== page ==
The Maine Lobstermen’s Association (MLA) was established in 1954. In that year a determined group of lobstermen banded together to gain greater control of their fishery and the price paid for their hard work. Since that time, numerous businesses connected to the lobster industry have shown their support for Maine lobstermen by becoming MLA business members. Many have done so for decades, passing on the belief in the organization to their children and grandchildren. This month Landings begins a series of interviews with a few of the MLA’s longtime business members.
Lonnie’s Hydraulics Inc. of Topsham is run by Rodney and Karen Woods. But the business was started by Rodney’s stepfather, Lawrence “Lonnie” Staples, who passed away in 2015. Staples had worked for 45 years as a crane operator, a member of the International Union of Operating Engineers, Local No. 4, before, according to Woods, “he started fixing hydraulic jacks in the cellar. Then some fishermen talked him into getting some hose machines.” Bit by bit Staples took on more hydraulic work until in 1986 he officially started his company with his wife as bookkeeper and Woods as his co-worker.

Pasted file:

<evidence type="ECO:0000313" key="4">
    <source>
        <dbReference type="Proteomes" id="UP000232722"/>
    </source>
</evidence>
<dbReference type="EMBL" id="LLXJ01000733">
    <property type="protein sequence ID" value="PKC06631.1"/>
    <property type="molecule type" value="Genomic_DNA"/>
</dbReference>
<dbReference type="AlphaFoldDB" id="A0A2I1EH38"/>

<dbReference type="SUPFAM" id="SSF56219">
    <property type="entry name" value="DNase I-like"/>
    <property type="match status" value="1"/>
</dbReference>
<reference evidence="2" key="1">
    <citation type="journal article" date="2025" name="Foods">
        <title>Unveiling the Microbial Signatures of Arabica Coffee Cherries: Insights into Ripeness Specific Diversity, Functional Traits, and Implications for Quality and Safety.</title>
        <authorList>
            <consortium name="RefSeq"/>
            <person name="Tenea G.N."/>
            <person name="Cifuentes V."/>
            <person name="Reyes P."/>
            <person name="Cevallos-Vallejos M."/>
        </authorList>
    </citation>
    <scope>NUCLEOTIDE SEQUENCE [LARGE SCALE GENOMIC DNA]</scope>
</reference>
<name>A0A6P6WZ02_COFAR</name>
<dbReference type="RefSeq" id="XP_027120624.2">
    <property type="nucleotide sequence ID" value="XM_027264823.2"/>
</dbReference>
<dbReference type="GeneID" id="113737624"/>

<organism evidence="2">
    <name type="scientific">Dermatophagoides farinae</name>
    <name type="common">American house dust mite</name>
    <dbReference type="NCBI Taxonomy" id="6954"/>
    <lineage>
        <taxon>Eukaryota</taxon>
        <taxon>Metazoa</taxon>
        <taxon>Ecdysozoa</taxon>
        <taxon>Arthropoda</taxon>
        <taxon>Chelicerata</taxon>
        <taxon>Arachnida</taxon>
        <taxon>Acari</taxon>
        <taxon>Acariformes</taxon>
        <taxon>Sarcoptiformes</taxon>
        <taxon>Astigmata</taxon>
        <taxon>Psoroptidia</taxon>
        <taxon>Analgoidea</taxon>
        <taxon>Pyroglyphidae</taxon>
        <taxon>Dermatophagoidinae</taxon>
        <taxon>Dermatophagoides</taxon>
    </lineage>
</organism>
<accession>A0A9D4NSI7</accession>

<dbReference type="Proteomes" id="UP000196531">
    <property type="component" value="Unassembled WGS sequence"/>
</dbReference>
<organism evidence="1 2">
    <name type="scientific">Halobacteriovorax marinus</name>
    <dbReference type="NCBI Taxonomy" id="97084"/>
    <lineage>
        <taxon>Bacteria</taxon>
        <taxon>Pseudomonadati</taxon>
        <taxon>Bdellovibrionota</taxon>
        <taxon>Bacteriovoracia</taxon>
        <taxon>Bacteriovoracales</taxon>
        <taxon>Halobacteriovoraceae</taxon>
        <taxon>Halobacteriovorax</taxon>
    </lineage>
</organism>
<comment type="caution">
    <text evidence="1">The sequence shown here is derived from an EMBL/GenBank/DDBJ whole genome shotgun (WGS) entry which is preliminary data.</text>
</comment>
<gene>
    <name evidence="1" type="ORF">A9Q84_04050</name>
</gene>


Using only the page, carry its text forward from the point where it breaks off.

A talkative man, Staples was a Mainer to the core, proudly announcing that he had never left the Pine Tree State’s borders. And he was a frugal person. “He started out with 25 feet of hydraulic hose and a few fittings because that was all he could afford. You only spend what you’ve got,” Woods recalled. “All the old-timers on the coast remember him.”
Woods is proud of the business he and Lonnie built which his son, Nick, who graduated with a degree in mechanical engineering from the University of Maine, is now a part of. Today they do machine work related to hydraulics both for fishing vessels and for heavy excavation companies. “When the phone rings you don’t know what will be on the other end,” Woods laughed. “It keeps it interesting. If you ever think you know all about hydraulics, then you’re a fool.”
Being a MLA business member continues to be important to Woods, as it was to Staples. “Lobstermen are a big part of our business,” Woods said matter-of-factly. “It makes sense to look out for them.”Category: Miscellaneous